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Colorectal Cancer Staging

What Staging Means

As colorectal cancer grows, it can spread through the wall of the colon or rectum. Then, like all cancers, it can spread (metastasize) to other parts of the body. The stage of your cancer is a way doctors describe how deep and how far your cancer has spread. Knowing the stage is important. The stage is a primary factor in deciding what treatment to use.

Systems for Staging

How colon cancer metastasizes
Click to enlarge: How
carcinoma in situ spreads
to become a metastatic

Doctors need to know the stage of your cancer to know what treatment to recommend. There are three different systems doctors use for staging colorectal cancer. They are Dukes, Astler-Coller, and AJCC, which stands for American Joint Committee on Cancer. The AJCC, which is the most commonly used system for staging, is also called the TNM System. It is the system we describe here. Because staging is so important for deciding what treatment to use, you should ask your doctor to explain the stage of your cancer to you in terms you can understand.

The TNM system consists of several different components. Each one is given a score. Then the scores are grouped to determine an overall stage for your cancer. With the TNM system, there are two different types of stages. The first is the clinical stage. Your oncologist will determine this from a physical exam and from imaging tests such as a CT scan. The clinical stage is used to decide what type of surgery you need. Later, the tissue that is removed during surgery will be examined, and the cancer will be given a new stage called its pathologic stage. This stage will be used to decide what other treatment you might need, if any.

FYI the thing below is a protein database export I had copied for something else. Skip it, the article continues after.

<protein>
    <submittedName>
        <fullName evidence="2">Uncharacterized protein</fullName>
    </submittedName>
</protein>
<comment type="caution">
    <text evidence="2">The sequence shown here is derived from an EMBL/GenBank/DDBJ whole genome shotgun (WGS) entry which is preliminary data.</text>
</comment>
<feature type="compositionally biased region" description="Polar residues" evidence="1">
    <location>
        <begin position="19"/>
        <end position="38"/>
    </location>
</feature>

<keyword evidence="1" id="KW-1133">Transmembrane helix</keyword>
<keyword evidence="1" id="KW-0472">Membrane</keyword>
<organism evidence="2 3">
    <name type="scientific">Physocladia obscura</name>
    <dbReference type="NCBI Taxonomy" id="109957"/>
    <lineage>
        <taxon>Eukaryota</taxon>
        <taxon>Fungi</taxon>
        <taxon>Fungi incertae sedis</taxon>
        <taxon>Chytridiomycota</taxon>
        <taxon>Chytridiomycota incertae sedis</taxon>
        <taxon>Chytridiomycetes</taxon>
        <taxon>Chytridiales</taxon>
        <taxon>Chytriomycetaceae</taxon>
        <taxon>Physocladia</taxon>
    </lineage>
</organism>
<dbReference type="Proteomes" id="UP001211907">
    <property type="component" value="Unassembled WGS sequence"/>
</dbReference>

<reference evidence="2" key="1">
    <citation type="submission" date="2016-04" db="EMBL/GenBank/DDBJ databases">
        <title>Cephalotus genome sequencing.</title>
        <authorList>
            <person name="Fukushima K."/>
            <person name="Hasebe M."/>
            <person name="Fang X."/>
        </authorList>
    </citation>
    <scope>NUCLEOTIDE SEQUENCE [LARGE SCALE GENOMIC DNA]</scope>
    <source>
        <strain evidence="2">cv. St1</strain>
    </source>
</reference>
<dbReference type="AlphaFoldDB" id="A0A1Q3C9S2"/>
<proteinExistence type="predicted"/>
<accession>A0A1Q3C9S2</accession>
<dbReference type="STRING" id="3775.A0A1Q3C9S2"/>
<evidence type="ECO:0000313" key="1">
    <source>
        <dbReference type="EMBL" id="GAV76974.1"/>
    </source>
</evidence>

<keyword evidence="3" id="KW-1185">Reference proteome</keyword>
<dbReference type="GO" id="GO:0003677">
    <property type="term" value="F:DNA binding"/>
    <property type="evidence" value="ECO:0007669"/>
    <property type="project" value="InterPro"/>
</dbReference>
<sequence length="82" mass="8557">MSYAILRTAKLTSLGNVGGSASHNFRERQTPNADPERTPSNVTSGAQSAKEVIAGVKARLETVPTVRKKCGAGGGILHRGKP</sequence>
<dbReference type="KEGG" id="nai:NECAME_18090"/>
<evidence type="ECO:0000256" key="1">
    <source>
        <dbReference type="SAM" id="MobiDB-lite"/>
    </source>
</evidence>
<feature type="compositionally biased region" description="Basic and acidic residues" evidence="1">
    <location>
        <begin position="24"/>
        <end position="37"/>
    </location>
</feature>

The stage of your cancer is based on the size and extent of your tumor, the number of lymph nodes that are involved, and whether the cancer has spread to distant organs.

The TNM System for Colon Cancer

The first step in staging your cancer is to decide the individual values for each part of the TNM system. Here's what the letters stand for in the TNM system.

Numerical values are assigned to the T, N, and M categories. There are also two other values that can be assigned. The first is X, which means the doctor does not have enough information to assess the tumor size, lymph node involvement, or metastatic spread. This value is often assigned before surgery. The other value is "in situ (is)." This means the cancer is in its earliest stages and has not spread beyond the first layer of the colon or rectum wall.

Stage Groupings

Stage groupings are determined by combining the T, N, and M values from the TNM system. These groupings give an overall description of how advanced your cancer is. A stage grouping can have a value of 0 or a value assigned by a Roman numeral I through IV (1 through 4). The higher the value, the more advanced your cancer is.
These are the stage groupings of colorectal cancer and what they mean.

What is Colorectal Cancer | Symptoms | Diagnosis | Staging | Risk Factors | Prevention

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